Douglas McDougall is a Professor of Mathematics Education in the Department of Curriculum, Teaching and Learning as well as Editor-in-Chief of the Canadian Journal of Science, Mathematics and Technology Education. Douglas was the former Associate Dean, Programs and Chair of the Department of Curriculum, Teaching and Learning and Director of the Centre for Science, Mathematics and Technology Education. He has also played an active role as the chair of numerous department and university committees.
Douglas’s research interests are focused on mathematics teaching and learning, teacher education and collaboration, technology-supported learning, academic leadership and reciprocal learning. His work has been supported by several research grants from the Social Sciences and Humanities Research Council (SSHRC), University of Toronto funding, and other sources.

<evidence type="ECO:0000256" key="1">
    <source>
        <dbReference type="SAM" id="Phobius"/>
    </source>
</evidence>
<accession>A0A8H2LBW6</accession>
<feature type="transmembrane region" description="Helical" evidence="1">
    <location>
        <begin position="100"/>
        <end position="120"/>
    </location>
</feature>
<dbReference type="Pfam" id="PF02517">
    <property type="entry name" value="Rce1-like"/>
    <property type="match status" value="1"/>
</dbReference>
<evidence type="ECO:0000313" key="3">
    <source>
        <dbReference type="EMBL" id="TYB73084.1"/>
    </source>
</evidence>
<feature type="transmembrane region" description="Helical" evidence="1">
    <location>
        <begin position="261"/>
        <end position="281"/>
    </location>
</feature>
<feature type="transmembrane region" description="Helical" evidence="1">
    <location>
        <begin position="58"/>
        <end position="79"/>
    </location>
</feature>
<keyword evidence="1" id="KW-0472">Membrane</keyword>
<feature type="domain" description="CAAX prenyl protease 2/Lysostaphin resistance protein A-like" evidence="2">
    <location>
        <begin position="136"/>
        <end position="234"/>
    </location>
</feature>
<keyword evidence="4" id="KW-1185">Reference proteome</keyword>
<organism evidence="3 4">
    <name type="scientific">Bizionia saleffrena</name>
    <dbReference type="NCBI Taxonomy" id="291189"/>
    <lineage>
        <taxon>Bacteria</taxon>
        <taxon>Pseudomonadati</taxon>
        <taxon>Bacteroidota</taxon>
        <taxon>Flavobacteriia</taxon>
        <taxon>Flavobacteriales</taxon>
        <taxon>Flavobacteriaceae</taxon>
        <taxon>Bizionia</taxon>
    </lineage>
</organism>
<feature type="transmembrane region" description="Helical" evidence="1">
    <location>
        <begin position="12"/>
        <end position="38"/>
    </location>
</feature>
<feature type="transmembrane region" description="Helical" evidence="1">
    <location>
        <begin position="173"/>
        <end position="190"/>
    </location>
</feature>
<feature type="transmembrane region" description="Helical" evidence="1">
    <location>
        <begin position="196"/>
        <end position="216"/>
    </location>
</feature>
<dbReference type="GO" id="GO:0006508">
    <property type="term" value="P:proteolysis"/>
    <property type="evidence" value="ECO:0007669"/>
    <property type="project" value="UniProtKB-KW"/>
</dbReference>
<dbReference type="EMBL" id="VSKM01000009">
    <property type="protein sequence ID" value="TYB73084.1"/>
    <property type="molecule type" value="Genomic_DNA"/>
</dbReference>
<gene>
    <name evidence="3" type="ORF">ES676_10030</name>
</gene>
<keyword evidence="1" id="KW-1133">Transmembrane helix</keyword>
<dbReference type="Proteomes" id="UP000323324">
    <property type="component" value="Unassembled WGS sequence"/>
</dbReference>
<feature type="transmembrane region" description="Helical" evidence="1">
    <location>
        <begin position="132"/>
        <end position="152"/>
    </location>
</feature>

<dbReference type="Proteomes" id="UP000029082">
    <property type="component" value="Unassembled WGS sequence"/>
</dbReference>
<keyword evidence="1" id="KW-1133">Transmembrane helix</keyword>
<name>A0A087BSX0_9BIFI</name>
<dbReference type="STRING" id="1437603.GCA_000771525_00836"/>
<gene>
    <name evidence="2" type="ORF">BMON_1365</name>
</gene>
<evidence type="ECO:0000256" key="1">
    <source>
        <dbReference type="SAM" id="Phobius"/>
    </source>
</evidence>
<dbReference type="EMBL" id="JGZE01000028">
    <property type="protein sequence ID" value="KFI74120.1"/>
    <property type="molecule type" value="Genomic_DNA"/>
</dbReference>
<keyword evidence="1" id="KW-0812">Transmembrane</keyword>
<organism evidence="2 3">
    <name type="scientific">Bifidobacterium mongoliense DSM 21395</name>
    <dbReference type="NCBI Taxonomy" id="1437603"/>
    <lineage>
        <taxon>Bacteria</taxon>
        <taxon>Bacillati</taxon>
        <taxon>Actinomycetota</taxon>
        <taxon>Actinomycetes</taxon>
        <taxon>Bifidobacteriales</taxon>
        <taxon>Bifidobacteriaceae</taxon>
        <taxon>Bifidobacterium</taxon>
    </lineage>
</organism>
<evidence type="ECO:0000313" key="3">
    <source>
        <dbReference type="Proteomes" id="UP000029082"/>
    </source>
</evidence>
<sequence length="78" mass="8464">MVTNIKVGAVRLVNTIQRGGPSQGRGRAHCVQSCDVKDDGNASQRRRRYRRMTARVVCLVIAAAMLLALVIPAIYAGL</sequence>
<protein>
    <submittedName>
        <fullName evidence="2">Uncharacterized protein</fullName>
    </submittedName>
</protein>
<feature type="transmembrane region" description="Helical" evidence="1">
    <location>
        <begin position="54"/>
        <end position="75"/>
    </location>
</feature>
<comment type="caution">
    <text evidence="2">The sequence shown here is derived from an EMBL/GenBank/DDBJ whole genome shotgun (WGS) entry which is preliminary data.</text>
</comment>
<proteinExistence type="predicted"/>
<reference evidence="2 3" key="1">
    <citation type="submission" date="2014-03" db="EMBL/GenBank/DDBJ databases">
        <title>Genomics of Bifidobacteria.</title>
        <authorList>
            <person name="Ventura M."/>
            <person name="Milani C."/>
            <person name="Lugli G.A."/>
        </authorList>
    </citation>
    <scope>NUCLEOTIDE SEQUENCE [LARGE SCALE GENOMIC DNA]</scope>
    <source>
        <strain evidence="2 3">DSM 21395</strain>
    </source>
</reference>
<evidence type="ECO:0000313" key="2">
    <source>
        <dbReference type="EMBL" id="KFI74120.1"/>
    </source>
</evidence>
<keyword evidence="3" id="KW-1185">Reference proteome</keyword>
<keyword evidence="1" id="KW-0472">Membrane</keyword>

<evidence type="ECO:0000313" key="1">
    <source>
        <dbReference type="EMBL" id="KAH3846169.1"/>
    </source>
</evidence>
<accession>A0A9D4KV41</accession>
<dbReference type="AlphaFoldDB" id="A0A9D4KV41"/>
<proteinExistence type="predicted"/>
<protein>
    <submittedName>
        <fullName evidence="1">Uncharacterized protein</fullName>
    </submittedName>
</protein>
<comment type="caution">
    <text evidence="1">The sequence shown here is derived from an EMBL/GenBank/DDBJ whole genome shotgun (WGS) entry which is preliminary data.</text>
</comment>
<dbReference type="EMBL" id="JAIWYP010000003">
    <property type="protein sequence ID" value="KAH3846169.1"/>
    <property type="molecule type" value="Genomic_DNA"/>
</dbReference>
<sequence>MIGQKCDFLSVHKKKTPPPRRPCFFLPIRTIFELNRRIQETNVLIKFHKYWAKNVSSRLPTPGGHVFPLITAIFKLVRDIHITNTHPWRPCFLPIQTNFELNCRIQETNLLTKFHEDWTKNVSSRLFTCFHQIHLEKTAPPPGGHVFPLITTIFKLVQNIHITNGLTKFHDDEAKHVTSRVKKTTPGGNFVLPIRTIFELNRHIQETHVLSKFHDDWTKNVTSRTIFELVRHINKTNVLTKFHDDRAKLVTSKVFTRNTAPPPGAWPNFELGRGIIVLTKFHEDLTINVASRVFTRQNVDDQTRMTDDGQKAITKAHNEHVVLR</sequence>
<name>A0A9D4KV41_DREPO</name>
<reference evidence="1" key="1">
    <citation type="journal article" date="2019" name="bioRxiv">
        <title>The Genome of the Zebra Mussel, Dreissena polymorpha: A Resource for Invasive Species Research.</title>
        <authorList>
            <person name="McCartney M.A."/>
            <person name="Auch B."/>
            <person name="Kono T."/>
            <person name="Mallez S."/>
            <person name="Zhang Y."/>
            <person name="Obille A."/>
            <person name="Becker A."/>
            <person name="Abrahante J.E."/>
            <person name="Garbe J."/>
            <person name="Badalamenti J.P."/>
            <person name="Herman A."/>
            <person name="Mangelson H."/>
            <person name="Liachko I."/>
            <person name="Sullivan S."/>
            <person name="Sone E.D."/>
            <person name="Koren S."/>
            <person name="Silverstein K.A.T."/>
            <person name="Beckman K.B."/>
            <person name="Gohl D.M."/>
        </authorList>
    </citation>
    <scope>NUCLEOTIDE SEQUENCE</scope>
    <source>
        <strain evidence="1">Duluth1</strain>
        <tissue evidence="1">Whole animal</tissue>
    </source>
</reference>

- Chen, Y., McDougall, D., Chor, A., Zheng, C., & Spencer-Burgess, L. (2019, June). The influence of culture on mathematics teaching between Canada and China through co-teaching in a Canada-China reciprocal learning project: A case study. Paper presented at the Canadian Society for the Study of Education (CSSE), Vancouver, BC.
- Xie, S., Ma, Y., Zhu, S., & McDougall, D. (2019, October). Primary mathematics teachers’ professional noticing: Teaching understanding through reciprocal learning perspective between China and Canada. Paper presented in the Sixth Annual International Conference on Reciprocal Learning, Windsor, ON.
- Chen, Y., McDougall, D., Chor, A., & Zheng, C. (2019, October). Teacher collaboration on critical thinking tasks in mathematics classrooms: Teacher learning in a Canada-China Partnership Project. Paper presented in the Sixth Annual International Conference on Reciprocal Learning. Windsor, ON.
- Jao, L., & McDougall, D. (2016). Moving beyond the barriers: Supporting meaningful teacher collaboration to improve secondary school mathematics. Teacher Development, 20(4), 557-573.
- Qiu, M. & McDougall, D. (2015). Influence of group configuration on online discourse reading. Computers & Education, 87, 151-165.